How do you prevent HIV?
There is no cure for HIV, but there are ways to prevent getting the virus.
HIV is generally passed from person-to-person through sexual (anal, vaginal, or oral) contact or by sharing needles and other drug works. HIV can be prevented through abstinence, mutual monogamy, condoms, by not sharing needles and drug works (commonly referred to as paraphernalia), and by limiting the use of substances (i.e. alcohol and other non-injecting drugs) that impair judgment.
There is currently no vaccine for HIV. Researchers have been trying to find an HIV vaccine since the virus was first identified in 1984. HIV is a very complex virus, so researchers have not been successful in creating a vaccine, but they continue to try.
Male latex condoms, placed over the penis, offer greater protection from HIV than female condoms. However, using a female condom is better than not using any form of protection at all. Condoms should be used consistently—EVERY time you have sex. Be sure not to tear the condom when opening the wrapper. Open the wrapper carefully with your hands—never use your teeth. And always use a NEW condom with every act of vaginal, anal, or oral sex.
To use a male condom correctly
To use a female condom correctly
How effective are latex condoms in the fight against HIV?
Latex condoms, when used consistently and correctly, are highly effective in preventing sexual transmission of HIV, the virus that causes AIDS. Research on the effectiveness of latex condoms in preventing heterosexual transmission is both comprehensive and conclusive. The ability of latex condoms to prevent transmission has been scientifically established. It should be noted that condom use cannot provide absolute protection against HIV. The surest way to avoid transmission of HIV is to abstain from sexual intercourse or to be in a long-term mutually monogamous relationship with a partner who has been tested and you know is not infected.
Are health care workers at risk of getting HIV on the job?
The risk of health care workers being exposed to HIV on the job is very low, especially if they carefully follow universal precautions (i.e., using protective practices and personal protective equipment to prevent HIV and other blood-borne infections). It is important to remember that casual, everyday contact with an HIV-infected person does not expose health care workers or anyone else to HIV. For health care workers on the job, the main risk of HIV transmission is through accidental injuries from needles and other sharp instruments that may be contaminated with the virus; however, even this risk is small.
For more information on preventing occupational exposure to HIV, refer to the CDC fact sheet, “Occupational HIV Transmission and Prevention among Health care Workers.
Drug and Alcohol Use
There are a couple of ways that drug and alcohol use can increase a person’s risk of HIV infection. One way is that using drugs and alcohol can reduce inhibitions and possibly increase the chance of one engaging in risky behaviors that can increase the risk of HIV exposure, such as unprotected sex.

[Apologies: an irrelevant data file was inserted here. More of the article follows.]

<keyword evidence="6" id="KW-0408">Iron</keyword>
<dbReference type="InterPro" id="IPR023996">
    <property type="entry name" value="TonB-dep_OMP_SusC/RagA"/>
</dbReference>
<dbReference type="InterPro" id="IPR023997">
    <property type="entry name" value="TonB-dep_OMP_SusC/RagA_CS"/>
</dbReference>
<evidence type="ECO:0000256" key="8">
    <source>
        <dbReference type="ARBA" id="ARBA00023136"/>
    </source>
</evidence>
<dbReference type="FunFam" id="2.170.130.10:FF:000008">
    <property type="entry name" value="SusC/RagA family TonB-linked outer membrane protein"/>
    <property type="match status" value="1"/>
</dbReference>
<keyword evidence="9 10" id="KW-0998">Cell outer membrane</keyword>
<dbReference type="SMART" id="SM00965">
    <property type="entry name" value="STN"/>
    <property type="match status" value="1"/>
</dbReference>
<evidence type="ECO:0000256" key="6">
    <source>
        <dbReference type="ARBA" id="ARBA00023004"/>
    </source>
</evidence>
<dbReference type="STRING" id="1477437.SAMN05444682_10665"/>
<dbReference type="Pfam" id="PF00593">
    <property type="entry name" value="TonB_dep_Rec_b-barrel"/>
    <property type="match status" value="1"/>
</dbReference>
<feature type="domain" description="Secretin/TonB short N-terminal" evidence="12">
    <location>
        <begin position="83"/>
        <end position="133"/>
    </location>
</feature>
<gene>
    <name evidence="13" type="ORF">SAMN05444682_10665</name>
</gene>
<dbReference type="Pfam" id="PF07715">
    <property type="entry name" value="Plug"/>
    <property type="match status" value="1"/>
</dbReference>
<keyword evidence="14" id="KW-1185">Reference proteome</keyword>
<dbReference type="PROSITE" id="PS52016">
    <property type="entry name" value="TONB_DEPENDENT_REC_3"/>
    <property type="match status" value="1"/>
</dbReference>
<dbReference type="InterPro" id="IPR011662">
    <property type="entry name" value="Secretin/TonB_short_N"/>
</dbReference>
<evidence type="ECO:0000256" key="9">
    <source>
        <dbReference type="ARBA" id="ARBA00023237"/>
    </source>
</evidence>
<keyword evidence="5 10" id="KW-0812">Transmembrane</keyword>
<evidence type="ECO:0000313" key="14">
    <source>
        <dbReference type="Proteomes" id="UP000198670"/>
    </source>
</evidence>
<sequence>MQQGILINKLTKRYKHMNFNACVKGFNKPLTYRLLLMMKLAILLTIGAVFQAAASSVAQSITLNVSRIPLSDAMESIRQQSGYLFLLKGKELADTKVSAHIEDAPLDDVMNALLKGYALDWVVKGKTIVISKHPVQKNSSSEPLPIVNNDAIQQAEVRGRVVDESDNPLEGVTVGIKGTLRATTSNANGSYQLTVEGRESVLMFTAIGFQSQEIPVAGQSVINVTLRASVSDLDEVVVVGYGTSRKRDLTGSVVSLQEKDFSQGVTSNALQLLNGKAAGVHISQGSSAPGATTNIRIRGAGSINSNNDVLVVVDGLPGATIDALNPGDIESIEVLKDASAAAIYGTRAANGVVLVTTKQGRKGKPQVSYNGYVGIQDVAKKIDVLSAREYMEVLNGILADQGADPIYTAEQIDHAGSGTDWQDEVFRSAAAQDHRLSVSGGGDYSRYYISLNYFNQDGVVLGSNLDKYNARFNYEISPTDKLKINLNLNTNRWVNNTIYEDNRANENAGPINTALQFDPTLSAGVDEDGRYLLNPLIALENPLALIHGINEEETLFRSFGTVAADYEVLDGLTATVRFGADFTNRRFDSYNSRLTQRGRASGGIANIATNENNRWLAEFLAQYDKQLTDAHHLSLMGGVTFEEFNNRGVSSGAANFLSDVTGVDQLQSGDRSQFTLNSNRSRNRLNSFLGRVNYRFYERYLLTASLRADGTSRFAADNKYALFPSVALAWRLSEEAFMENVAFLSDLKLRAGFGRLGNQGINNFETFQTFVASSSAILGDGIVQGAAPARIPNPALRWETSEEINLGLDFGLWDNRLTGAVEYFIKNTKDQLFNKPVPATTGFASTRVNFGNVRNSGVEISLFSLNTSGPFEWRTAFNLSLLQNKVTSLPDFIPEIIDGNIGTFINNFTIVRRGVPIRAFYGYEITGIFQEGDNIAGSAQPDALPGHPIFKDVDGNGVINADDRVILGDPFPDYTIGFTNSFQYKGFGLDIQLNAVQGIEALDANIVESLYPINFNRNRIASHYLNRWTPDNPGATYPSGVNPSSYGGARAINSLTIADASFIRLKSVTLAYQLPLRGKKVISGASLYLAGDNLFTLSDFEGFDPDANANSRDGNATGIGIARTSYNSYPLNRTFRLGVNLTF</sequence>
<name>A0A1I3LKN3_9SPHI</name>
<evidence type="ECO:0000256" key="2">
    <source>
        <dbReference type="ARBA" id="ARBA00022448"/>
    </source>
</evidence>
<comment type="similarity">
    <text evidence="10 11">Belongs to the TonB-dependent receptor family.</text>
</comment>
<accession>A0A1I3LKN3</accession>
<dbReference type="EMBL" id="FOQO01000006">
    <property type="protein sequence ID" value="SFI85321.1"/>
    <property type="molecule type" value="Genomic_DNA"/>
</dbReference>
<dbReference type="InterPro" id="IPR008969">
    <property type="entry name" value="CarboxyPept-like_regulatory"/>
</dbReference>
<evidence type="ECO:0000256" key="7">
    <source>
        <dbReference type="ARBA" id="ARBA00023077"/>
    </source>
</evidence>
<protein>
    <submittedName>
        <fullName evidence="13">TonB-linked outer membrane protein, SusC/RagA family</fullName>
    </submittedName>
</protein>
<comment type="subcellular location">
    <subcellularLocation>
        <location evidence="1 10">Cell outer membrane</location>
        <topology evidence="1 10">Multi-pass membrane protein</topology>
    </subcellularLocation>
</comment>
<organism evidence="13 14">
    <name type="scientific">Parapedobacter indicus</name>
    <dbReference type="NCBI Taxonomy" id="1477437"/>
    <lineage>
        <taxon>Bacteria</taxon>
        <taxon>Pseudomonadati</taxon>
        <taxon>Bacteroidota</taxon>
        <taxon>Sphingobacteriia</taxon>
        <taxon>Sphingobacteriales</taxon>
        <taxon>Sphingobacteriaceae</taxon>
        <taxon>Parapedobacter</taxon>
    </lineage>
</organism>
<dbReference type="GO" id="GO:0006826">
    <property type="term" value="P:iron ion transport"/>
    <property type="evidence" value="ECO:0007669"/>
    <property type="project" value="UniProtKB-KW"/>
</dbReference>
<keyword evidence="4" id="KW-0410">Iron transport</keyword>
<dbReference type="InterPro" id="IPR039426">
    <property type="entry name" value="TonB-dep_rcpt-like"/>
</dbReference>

Another way is that of using intravenous drugs (i.e., “shooting up”) and sharing needles or works (cooker, syringes, etc) with an infected person increases a person’s risk of HIV infection. If you use intravenous drugs, do NOT share needles or other drug works with another person. Many communities have needle exchange programs where people who are addicted to injection drugs can exchange used needles for new needles, and many pharmacies and medical specialty shops sell disposable needles and syringes. You should never share needles and other drug works with anyone else. But, the unfortunate reality is that access to clean, new, sterile syringes is sometimes limited.
If you inject illicit drugs, or if you are addicted to drugs and/or alcohol and are interested in treatment programs and other options that can help you, talk with your doctor or health care provider, counselor, loved one, or someone else you trust about getting into a treatment program. Locate a treatment facility near you or call 800-662-HELP (800-662-4357).
Are there medications I can take that will keep me from getting HIV if I am exposed?
There may be. Promising research has shown that PrEP—Pre-Exposure Prophylaxis—may provide some protection against HIV infection. PrEP trials involve the use of HIV treatment medications in an attempt to protect high-risk uninfected individuals from HIV infection. However, the research to date has only been shown to reduce HIV infection among gay and bisexual men, and transgendered women who have sex with men, and there are no data regarding its benefit among heterosexuals or injection drug users. There are many other important aspects to PrEP and its limitations in preventing HIV. To learn more about it, please visit CDC’s page on Pre-Exposure Prophylaxis (PrEP) for HIV Prevention.
If I think I have been exposed to HIV, what are my options?
There is a treatment regimen called Post-Exposure Prophylaxis, or PEP that may be useful in preventing HIV infection. However, there are some things to keep in mind about PEP.
To learn more about PEP, visit CDC’s page on Post-Exposure Prophylaxis.
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Content source: Centers for Disease Control and Prevention
Page maintained by: Prevention Communication Branch, Division of HIV/AIDS Prevention
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